The Highland Park town council recently reviewed the upcoming 2022-2023 combined operating and capital budget.
Property taxes and sales taxes were identified as key revenues, whereas key expenditures included compensation, benefits, operations, and capital improvements (CIP).
The report noted property tax value growth of $700 million and revenue growth of $1.6 million.
Two options for property taxes were discussed:
- The first option considered lowering the tax rate to 21.9 cents, adding revenue of $781,000. An expected surplus in the general fund of $400,000 would go toward the capital improvement program to help cover expected inflationary costs related to construction.
- The second option considered maintaining the tax rate at 23 cents by applying a carry forward increment, totaling $1.6 million of added revenue. The expected surplus, about $1.2 million, would also be transferred to the capital improvement program.
Increasing sales tax revenue, largely attributed to Highland Park Village, was reported as a driving factor in creating a surplus in the general fund. However, the sustainability of this revenue source was deemed uncertain due to the economy and Knox corridor development.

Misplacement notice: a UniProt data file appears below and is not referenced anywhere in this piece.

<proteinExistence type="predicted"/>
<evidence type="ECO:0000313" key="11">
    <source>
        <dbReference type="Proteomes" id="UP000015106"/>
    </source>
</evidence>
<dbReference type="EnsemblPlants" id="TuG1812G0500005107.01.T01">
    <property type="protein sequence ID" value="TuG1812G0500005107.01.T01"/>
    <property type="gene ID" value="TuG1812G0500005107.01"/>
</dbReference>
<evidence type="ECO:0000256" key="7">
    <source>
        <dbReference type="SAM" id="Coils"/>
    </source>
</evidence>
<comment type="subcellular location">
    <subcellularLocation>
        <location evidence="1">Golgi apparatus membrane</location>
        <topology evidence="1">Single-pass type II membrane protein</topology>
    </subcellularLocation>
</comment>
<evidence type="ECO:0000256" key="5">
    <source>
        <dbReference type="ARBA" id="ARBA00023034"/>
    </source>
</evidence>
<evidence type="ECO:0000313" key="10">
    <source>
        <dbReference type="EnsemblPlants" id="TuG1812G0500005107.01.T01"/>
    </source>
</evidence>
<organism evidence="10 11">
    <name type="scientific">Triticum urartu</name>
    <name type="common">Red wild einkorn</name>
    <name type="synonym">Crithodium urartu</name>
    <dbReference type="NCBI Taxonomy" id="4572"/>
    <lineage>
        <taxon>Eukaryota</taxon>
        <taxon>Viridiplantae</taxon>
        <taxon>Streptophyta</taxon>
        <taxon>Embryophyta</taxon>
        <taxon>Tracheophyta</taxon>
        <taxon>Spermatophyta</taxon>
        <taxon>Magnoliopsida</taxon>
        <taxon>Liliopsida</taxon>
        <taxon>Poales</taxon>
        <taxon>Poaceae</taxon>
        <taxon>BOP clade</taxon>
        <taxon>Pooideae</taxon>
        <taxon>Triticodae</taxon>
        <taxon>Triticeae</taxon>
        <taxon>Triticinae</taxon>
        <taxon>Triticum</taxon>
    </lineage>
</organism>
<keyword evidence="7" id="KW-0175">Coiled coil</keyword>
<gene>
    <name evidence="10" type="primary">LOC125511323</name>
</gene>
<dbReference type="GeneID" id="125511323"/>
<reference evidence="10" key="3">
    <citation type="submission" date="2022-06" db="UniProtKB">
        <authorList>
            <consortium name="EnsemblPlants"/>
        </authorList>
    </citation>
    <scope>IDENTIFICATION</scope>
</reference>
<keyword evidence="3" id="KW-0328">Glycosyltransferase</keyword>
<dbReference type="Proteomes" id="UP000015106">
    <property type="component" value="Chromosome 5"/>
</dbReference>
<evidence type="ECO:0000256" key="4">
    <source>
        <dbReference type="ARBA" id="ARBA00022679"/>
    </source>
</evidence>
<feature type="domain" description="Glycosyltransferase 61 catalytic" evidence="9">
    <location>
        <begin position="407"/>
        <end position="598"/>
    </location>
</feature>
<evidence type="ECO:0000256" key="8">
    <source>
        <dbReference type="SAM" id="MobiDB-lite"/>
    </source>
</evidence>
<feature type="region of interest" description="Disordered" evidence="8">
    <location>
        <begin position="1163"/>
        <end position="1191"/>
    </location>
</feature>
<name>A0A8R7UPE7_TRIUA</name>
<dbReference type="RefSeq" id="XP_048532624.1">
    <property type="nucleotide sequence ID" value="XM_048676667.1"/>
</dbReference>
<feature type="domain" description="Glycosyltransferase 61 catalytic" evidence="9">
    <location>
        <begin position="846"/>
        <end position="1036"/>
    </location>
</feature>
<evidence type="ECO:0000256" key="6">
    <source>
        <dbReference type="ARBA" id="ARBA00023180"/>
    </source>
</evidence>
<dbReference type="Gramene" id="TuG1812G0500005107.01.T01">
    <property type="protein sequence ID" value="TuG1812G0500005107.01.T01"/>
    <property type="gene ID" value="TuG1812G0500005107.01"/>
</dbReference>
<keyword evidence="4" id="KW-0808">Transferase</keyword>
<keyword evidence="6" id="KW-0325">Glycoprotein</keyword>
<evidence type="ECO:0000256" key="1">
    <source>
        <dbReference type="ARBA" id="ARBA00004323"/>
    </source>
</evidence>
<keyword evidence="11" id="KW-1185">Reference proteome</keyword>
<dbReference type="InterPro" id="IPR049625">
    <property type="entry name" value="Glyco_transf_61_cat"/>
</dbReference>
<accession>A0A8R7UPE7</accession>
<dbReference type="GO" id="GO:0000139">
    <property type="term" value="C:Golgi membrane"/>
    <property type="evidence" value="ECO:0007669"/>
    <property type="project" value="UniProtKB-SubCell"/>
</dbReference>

Notable takeaways about key expenditures from the report include:
- The report proposed providing updated service credits (USC) for current town employees and cost of living adjustments (COLA) for retirees. The last time these were provided was in 2020 and 2008, respectively.
- In operations, Department of Public Safety overtime is proposed to grow by $330,000 to accommodate retirements and turnover.
- Capital improvements include $9.5 million for general developments like street resurfacing, $5.3 million for water upgrades like water and sewer rehabilitation, and $2 million for stormwater improvements.
However, there remain several unknown fiscal points: the impact of a potential recession and inflation, staffing recommendations per the DPS staffing study, and increasing capital costs.
Members also reviewed an ordinance amending the current 2021-2022 budget.
Town council members proposed using reserves from the technology replacement fund for needs like jail security and tough books, totaling $150,222. For the replacement and remediation of a sewer pump failure, members proposed utilizing the building maintenance fund, totaling $30,325. All funding sources came from the town’s fund balance.
According to the council’s calendar, hearings on the upcoming budget will take place Aug. 16 and Sept. 6 before the budget’s vote on Sept. 13.